NUPW president Akanni McDowall (second right) in conversation with (from left) Carol Rice, Tony Hoyte and Roy Brathwaite following a meeting at NUPW headquarters. (Picture by Lennox Devonish.)
The majority of members of the National Union of Public Workers (NUPW) have agreed to proposed salary increases for civil servants, says union president Akanni McDowall.
This decision came yesterday following an hour-long meeting at the NUPW’s headquarters, Dalkeith, St Michael.
“We met with the general membership and once we were able to explain the proposal to them, they agreed with the position that was taken by the council; the majority did. There were very few people who did not agree,” he said.
While voices were raised during the closed-door meeting in the Horatio Cooke Auditorium, those who emerged afterwards said they were relatively satisfied with the discussion.
McDowall added that the proposals were sent to the Ministry of the Civil Service and the union was awaiting a response from them.
“Once we have a response from them, then we would communicate with the public accordingly,” he said.
When pressed for the suggested timeline on the matter, he said the ministry would be the ones to give the union the proposed deadline.
Previously the NUPW had not swayed from its position of a 23 per cent increase in negotiations with the former Democratic Labour Party Government. However, new figures of between 3 and 4.5 per cent were being suggested since the Barbados Labour Party took office following the May 24 General Election.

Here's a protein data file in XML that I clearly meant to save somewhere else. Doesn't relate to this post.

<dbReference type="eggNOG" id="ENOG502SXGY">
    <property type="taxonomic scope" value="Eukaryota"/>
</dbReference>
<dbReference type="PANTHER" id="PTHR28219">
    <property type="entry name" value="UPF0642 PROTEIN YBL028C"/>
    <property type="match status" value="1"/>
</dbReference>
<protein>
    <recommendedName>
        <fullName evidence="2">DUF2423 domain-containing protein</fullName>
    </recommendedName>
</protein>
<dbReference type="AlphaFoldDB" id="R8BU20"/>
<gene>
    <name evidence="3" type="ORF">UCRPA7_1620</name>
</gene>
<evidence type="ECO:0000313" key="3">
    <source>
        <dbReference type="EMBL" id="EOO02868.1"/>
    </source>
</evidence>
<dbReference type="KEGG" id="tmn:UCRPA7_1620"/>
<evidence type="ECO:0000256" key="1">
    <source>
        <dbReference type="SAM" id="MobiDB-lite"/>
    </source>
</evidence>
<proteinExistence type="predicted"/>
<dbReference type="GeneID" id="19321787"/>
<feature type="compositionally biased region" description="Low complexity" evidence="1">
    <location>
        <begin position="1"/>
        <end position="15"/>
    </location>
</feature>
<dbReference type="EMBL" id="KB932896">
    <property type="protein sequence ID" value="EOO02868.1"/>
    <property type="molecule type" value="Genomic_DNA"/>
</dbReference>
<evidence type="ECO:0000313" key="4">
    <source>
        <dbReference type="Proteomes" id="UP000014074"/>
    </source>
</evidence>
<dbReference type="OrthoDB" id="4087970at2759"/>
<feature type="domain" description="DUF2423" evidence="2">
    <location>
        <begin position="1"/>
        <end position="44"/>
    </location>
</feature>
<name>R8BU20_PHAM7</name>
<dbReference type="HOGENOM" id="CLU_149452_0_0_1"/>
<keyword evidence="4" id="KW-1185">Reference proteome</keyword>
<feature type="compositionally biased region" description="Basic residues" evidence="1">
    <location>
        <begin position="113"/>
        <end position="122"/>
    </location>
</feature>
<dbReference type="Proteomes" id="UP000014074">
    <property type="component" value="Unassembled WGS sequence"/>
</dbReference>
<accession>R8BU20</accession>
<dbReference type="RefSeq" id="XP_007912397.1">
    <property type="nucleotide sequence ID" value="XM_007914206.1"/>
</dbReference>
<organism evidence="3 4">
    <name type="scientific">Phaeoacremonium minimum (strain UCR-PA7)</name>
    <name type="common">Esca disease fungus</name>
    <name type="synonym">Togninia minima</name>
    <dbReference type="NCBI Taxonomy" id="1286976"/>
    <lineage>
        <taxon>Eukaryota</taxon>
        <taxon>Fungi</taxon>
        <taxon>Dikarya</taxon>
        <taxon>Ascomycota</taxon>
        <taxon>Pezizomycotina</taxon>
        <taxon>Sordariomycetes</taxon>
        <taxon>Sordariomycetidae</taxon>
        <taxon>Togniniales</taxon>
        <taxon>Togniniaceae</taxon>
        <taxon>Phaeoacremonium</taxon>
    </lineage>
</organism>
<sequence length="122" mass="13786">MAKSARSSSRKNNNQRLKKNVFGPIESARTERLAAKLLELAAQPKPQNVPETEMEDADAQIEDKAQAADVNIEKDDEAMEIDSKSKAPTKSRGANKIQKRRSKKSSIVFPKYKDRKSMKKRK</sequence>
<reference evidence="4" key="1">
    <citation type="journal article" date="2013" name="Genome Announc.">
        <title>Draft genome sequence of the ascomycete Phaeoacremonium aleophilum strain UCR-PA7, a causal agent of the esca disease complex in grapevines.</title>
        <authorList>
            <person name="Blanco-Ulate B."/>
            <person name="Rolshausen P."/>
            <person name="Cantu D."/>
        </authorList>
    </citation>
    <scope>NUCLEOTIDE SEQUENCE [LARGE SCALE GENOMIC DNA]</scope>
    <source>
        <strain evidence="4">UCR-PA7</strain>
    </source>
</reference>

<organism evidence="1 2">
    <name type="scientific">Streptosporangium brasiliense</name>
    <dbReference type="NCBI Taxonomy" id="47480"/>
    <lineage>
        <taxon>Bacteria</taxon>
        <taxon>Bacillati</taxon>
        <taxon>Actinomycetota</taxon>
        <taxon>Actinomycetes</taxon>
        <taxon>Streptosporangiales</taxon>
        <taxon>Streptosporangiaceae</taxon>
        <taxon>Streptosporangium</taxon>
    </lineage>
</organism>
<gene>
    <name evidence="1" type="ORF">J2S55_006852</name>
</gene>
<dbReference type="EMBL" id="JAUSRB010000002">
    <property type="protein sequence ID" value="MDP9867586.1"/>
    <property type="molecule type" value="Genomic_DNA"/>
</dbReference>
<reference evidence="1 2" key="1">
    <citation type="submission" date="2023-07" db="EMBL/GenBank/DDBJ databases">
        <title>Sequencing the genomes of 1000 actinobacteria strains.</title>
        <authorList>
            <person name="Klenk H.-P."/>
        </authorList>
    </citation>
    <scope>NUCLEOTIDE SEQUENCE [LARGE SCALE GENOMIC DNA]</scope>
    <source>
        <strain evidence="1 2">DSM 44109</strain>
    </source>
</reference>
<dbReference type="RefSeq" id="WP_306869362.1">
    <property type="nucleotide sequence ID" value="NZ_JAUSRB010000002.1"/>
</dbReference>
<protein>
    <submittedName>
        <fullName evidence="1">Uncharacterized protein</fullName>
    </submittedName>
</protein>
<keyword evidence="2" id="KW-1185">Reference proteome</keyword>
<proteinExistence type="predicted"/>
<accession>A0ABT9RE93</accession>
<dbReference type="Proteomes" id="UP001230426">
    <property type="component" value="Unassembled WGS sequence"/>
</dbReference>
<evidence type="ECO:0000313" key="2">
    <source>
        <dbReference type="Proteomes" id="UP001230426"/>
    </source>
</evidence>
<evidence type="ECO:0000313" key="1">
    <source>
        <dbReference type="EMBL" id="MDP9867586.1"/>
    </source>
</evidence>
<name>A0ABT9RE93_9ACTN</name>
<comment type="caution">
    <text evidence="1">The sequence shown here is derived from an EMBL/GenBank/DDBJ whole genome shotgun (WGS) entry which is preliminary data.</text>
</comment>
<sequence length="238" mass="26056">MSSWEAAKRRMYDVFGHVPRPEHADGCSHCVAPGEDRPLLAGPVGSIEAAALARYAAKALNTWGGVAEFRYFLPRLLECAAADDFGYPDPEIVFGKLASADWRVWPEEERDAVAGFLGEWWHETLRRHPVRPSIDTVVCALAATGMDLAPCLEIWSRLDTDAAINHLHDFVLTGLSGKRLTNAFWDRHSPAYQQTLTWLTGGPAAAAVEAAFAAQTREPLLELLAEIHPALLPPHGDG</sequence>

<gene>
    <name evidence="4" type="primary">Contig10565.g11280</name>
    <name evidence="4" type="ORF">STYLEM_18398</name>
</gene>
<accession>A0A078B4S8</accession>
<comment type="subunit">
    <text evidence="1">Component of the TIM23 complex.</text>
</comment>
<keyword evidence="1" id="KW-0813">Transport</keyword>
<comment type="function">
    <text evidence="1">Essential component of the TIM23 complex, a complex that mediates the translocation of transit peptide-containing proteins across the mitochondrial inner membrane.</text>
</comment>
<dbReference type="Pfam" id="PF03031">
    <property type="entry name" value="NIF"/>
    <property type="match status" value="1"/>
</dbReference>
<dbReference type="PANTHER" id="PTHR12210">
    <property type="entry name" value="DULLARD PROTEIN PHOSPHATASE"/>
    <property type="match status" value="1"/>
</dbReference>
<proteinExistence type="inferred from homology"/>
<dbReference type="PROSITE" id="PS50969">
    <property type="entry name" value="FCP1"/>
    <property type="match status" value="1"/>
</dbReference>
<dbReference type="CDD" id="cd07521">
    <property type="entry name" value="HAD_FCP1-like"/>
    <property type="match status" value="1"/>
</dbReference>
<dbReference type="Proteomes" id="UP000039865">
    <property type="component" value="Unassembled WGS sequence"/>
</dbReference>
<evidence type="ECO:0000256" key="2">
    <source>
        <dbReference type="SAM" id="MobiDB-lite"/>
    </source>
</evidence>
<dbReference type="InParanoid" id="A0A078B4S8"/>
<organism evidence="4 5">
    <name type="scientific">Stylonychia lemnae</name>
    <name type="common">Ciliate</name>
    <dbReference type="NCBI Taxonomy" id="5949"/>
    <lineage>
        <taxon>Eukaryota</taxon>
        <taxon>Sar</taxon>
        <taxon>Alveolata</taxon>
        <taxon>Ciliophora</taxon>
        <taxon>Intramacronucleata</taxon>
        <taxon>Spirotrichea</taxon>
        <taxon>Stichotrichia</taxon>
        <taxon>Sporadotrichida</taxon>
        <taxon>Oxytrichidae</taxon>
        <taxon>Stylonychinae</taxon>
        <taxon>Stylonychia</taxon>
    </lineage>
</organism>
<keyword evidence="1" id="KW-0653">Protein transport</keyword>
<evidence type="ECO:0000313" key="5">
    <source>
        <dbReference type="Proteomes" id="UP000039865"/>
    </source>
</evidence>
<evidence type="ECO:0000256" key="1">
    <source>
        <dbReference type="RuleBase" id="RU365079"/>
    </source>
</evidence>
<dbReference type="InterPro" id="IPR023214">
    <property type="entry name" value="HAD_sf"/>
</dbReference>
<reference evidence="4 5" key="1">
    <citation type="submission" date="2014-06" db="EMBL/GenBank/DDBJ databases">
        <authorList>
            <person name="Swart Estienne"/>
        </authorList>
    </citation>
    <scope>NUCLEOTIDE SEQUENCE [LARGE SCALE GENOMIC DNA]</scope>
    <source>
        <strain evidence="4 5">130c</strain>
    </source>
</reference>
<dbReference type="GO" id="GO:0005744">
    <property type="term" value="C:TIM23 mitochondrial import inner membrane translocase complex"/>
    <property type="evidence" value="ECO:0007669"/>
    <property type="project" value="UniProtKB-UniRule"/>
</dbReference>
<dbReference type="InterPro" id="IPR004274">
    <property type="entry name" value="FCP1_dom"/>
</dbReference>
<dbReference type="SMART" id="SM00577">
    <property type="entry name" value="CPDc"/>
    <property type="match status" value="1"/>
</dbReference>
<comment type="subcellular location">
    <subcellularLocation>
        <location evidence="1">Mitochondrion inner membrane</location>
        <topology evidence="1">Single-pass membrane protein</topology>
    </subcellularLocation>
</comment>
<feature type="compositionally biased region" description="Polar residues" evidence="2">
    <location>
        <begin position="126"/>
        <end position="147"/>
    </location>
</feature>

McDowall declined to reveal the proposed increase, but said the proposal was multifaceted and held different components.
“I can’t reveal anything further; not until we finish negotiations,” he said.
Meanwhile, president of the Unity Workers Union and newly appointed Opposition Senator Caswell Franklyn had earlier criticised the move by the NUPW hierarchy as “political mischief”, since after one meeting the bodies had reached agreement.
Describing the unfolding of the situation as shameful, Franklyn said the members should “do something about them [union leaders] because they were trying to hold the last administration up to ransom”.
“[They] were asking for 23 per cent, which was really unrealistic, and then with one meeting they dropped from 23 per cent down there? It smacks of political mischief,” he said, adding that the union’s holding out was an indication that it wanted to get rid of the last Government.
“I would have wanted them [the previous Government] out, but I would take no steps through my union to do it; that is not what the union is for,” Franklyn said. (RA)